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The standard criticism of the smart city concept is that it’s all talk and no action. Smart cities – based on ultra-efficient technologies and infrastructure responding to real-time data – seem to be always five to 10 years away.

The smart-city project most people are talking about is not in Asia or South America – but Glasgow. Glasgow was announced as the Technology Strategy Board’s winner of the Future Cities Demonstrator, having beaten competition from 60 other cities.

Much of the work has already begun. “We are developing an integrated operations centre, looking at social transport, street lighting, energy efficiency and active travel … [for example] we can harness the physical infrastructure of street lighting to be able to do more things than just light up streets, using this network as a digital platform for the city. This can be as basic as new CCTV for community safety, or as complex as a city-wide data collection and sharing network. That is already happening – we’ve got a pilot with 1,000 lights, and are talking with Green Investment Bank and others to extend that to 20,000.”

Data handling is central to the smart city model. By learning how people use the city, Glasgow will be able to design new solutions. Burns admits that up until now a lot of this has been based on guess work and a “guy with a clipboard”. Whereas a central operations system houses, “a data repository to collate data and bring it out the other end to help us understand city behaviour and design future services.

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Another smart city that is well underway is Barcelona. Vicente Guallart, chief architect and director of urbanism at Barcelona, explained that a central operations system is also crucial to its model, as are lamp-posts: “We are making fibre optics in parallel to power to every lamp-post in the city. So from that we can have sensors everywhere and Wi-Fi everywhere.” These sensors can monitor everything from noise levels to C02 emissions and simple street use – if no one is using the street, the lights turn off. Such intelligent use of lighting combined with LED technology could save a city up to 80% off its lighting bill.

This combination of sensors, central data and citizen input is what Guallart calls “slow data and fast data – slow data, such as which buildings are meeting which regulation. And then fast data coming in from sensors and from citizens”. The ultimate goal is to be a “slow city within a smart city”, says Guallart.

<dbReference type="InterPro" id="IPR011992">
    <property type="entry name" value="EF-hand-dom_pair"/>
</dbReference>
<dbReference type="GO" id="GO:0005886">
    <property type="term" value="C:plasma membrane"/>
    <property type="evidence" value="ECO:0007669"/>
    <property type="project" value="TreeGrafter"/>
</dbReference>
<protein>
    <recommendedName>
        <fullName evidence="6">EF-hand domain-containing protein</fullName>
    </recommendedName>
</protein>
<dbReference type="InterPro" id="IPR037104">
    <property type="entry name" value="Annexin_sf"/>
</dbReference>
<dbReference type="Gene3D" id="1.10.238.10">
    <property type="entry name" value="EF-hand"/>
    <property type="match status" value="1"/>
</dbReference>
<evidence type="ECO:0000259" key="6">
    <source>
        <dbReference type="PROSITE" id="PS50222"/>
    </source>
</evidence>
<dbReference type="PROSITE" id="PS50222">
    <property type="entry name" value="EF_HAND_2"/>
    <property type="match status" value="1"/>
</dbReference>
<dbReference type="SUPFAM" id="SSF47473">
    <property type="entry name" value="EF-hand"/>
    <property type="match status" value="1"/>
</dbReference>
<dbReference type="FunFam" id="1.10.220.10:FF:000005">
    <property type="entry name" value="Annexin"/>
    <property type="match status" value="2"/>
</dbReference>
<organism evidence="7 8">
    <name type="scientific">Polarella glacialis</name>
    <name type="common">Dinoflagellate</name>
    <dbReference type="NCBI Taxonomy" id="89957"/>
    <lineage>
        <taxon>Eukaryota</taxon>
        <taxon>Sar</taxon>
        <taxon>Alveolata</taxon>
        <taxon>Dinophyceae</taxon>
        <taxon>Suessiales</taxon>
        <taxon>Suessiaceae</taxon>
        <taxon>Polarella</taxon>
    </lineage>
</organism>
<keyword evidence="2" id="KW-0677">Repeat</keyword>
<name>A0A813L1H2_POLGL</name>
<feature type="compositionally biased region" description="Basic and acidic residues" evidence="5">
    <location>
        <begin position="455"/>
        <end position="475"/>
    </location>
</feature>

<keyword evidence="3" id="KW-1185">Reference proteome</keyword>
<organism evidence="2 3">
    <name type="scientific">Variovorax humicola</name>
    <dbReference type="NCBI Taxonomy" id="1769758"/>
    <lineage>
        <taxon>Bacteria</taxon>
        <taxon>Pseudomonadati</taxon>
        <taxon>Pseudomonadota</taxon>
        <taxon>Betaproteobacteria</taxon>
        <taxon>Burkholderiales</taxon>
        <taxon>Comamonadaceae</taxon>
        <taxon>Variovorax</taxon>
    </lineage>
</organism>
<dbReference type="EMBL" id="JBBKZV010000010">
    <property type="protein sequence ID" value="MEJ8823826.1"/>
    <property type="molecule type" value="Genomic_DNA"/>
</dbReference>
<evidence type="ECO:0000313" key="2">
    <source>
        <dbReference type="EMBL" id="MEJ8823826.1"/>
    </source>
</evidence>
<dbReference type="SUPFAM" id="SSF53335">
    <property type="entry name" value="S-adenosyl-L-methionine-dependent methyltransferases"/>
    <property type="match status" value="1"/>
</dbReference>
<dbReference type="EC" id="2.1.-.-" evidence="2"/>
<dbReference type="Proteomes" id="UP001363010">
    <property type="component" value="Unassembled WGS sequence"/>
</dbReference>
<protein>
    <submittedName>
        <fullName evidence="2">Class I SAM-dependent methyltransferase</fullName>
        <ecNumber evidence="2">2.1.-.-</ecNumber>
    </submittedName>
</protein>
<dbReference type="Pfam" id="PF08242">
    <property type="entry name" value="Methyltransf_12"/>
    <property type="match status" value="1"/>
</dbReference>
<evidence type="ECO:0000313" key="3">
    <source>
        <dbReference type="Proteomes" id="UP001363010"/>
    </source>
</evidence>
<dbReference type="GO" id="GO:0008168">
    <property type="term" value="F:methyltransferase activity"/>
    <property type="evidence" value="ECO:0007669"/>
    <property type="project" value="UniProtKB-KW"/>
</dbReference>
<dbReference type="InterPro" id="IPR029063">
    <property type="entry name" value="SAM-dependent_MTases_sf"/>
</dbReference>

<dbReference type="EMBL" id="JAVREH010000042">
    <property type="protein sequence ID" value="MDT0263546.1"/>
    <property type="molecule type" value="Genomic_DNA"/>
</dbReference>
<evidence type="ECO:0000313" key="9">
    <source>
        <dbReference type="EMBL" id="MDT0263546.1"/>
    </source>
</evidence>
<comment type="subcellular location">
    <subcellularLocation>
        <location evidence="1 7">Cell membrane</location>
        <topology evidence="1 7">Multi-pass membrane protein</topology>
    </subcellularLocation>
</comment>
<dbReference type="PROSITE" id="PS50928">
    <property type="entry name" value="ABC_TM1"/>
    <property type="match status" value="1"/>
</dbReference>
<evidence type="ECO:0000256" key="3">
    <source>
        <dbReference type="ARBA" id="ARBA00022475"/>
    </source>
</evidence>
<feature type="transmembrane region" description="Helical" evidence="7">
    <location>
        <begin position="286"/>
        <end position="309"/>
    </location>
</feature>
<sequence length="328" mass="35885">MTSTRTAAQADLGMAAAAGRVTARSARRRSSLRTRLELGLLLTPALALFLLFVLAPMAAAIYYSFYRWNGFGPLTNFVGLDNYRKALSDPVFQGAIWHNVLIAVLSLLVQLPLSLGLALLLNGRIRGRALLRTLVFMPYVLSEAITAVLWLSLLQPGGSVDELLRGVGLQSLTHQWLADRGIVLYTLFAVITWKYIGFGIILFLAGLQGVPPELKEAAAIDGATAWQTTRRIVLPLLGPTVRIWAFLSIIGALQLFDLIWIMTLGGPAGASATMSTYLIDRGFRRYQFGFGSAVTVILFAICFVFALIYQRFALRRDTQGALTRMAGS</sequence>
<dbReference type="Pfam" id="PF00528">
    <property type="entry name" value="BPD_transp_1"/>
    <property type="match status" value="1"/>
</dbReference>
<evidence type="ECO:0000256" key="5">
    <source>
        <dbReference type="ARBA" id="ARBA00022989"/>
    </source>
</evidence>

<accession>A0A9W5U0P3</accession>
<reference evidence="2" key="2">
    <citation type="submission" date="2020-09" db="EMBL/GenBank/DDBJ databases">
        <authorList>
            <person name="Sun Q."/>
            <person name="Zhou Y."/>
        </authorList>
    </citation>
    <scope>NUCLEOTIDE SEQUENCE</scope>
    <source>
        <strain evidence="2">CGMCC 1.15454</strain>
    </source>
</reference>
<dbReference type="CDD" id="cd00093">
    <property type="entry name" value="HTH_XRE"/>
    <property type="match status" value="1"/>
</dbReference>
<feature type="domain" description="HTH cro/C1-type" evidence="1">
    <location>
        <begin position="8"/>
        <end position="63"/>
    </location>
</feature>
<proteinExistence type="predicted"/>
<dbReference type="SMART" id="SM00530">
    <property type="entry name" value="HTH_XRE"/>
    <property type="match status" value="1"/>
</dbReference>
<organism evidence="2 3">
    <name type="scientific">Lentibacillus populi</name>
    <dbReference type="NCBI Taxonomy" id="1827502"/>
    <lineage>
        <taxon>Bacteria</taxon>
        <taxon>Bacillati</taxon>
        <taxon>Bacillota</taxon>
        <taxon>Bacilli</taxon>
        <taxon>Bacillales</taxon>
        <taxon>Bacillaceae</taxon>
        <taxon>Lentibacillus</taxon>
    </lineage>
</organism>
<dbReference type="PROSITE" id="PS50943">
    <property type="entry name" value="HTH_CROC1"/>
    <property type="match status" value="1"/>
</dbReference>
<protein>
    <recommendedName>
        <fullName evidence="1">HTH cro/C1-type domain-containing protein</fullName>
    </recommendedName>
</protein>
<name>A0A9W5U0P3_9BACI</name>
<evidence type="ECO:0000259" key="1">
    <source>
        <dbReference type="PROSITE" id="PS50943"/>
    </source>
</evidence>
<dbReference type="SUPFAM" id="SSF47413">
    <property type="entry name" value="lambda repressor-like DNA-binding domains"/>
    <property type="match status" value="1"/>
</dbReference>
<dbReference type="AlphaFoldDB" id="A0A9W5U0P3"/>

Barcelona’s digital infrastructure intends to lure business and industry back into the city limits, meaning more people can walk and cycle to work; some municipal green space is also being transformed into urban orchards. Smart cities need not mean bright lights and big screens; in Barcelona, much of the technology will remain below the surface, allowing people at street level to revert to a slower, greener way of life.

Delivering smart cities increasingly requires the private and public sectors to work together. The days of city governments being able to forge ahead on their own are long gone. The Glasgow project, for example, is a partnership between the local authority and private firms. As Gareth Macnaughton, points out: “We can’t operate in this sphere alone, we need partners. The more we share our technology, the more the energy sector, the water sector and the healthcare sector will take our technology and do far better things with it than we originally imagined.”

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But local government mindsets can be hard to change. Kaveh Memari, chief executive of Renew, told how his smart bin design for recycling pods coupled with live information screens and Wi-fi hubs struggled with some local authorities for the very reason that they address several problems at once: “You could see the fear in their eyes as they realised how many people would have to sign off these things … there were four committees that had to say ‘yes’, but nine that could say ‘no’,this is the matrix in which we are trying to bring out innovation [and] that is one of the barriers to the smart city concept.”

Some feel that this is slowly changing. The need to collaborate and innovate is greater now than ever as budget restrictions force departments out of silos. And a willingness to embrace new technology is seeing success stories emerge; with each success, others will follow.

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